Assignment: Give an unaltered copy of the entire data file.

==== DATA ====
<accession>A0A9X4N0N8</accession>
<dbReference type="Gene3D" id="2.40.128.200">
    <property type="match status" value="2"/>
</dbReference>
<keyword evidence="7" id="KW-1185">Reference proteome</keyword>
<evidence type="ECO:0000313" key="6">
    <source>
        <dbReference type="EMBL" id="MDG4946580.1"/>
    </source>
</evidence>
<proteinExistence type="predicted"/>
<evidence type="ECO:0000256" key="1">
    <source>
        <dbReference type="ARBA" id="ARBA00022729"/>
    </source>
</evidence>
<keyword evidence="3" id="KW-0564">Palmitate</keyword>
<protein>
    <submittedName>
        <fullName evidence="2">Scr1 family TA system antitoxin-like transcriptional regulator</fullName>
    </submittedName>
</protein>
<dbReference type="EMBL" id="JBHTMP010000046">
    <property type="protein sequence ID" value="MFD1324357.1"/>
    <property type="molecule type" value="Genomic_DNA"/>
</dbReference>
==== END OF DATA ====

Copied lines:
<accession>A0A9X4N0N8</accession>
<dbReference type="Gene3D" id="2.40.128.200">
    <property type="match status" value="2"/>
</dbReference>
<keyword evidence="7" id="KW-1185">Reference proteome</keyword>
<evidence type="ECO:0000313" key="6">
    <source>
        <dbReference type="EMBL" id="MDG4946580.1"/>
    </source>
</evidence>
<proteinExistence type="predicted"/>
<evidence type="ECO:0000256" key="1">
    <source>
        <dbReference type="ARBA" id="ARBA00022729"/>
    </source>
</evidence>
<keyword evidence="3" id="KW-0564">Palmitate</keyword>
<protein>
    <submittedName>
        <fullName evidence="2">Scr1 family TA system antitoxin-like transcriptional regulator</fullName>
    </submittedName>
</protein>
<dbReference type="EMBL" id="JBHTMP010000046">
    <property type="protein sequence ID" value="MFD1324357.1"/>
    <property type="molecule type" value="Genomic_DNA"/>
</dbReference>